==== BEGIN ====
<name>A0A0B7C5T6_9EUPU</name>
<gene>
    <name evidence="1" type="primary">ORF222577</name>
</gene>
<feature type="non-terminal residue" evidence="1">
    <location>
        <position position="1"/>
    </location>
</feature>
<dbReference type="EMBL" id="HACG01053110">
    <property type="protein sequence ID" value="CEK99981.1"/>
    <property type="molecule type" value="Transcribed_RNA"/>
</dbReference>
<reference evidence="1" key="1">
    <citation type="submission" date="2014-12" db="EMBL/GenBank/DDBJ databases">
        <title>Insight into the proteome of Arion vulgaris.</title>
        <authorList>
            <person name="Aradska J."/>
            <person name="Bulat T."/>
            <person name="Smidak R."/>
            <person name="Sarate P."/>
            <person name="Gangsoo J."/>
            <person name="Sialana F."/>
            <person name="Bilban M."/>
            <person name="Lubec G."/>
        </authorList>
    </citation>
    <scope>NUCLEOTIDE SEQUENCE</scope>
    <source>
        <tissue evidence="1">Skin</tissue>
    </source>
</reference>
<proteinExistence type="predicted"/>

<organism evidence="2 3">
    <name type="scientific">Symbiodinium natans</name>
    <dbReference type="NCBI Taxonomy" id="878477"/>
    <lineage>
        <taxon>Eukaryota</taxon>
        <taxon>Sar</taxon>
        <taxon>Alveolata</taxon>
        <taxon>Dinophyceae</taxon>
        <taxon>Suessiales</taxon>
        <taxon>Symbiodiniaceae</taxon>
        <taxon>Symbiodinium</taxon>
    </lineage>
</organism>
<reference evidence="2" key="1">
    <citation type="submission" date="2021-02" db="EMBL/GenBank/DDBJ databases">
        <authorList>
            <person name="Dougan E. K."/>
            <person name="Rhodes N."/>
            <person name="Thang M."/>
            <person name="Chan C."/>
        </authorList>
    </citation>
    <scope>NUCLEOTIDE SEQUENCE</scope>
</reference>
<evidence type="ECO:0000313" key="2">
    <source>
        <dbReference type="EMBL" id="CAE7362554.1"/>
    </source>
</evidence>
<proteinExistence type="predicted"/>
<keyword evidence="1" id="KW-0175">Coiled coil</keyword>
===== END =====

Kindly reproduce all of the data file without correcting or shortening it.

<name>A0A0B7C5T6_9EUPU</name>
<gene>
    <name evidence="1" type="primary">ORF222577</name>
</gene>
<feature type="non-terminal residue" evidence="1">
    <location>
        <position position="1"/>
    </location>
</feature>
<dbReference type="EMBL" id="HACG01053110">
    <property type="protein sequence ID" value="CEK99981.1"/>
    <property type="molecule type" value="Transcribed_RNA"/>
</dbReference>
<reference evidence="1" key="1">
    <citation type="submission" date="2014-12" db="EMBL/GenBank/DDBJ databases">
        <title>Insight into the proteome of Arion vulgaris.</title>
        <authorList>
            <person name="Aradska J."/>
            <person name="Bulat T."/>
            <person name="Smidak R."/>
            <person name="Sarate P."/>
            <person name="Gangsoo J."/>
            <person name="Sialana F."/>
            <person name="Bilban M."/>
            <person name="Lubec G."/>
        </authorList>
    </citation>
    <scope>NUCLEOTIDE SEQUENCE</scope>
    <source>
        <tissue evidence="1">Skin</tissue>
    </source>
</reference>
<proteinExistence type="predicted"/>

<organism evidence="2 3">
    <name type="scientific">Symbiodinium natans</name>
    <dbReference type="NCBI Taxonomy" id="878477"/>
    <lineage>
        <taxon>Eukaryota</taxon>
        <taxon>Sar</taxon>
        <taxon>Alveolata</taxon>
        <taxon>Dinophyceae</taxon>
        <taxon>Suessiales</taxon>
        <taxon>Symbiodiniaceae</taxon>
        <taxon>Symbiodinium</taxon>
    </lineage>
</organism>
<reference evidence="2" key="1">
    <citation type="submission" date="2021-02" db="EMBL/GenBank/DDBJ databases">
        <authorList>
            <person name="Dougan E. K."/>
            <person name="Rhodes N."/>
            <person name="Thang M."/>
            <person name="Chan C."/>
        </authorList>
    </citation>
    <scope>NUCLEOTIDE SEQUENCE</scope>
</reference>
<evidence type="ECO:0000313" key="2">
    <source>
        <dbReference type="EMBL" id="CAE7362554.1"/>
    </source>
</evidence>
<proteinExistence type="predicted"/>
<keyword evidence="1" id="KW-0175">Coiled coil</keyword>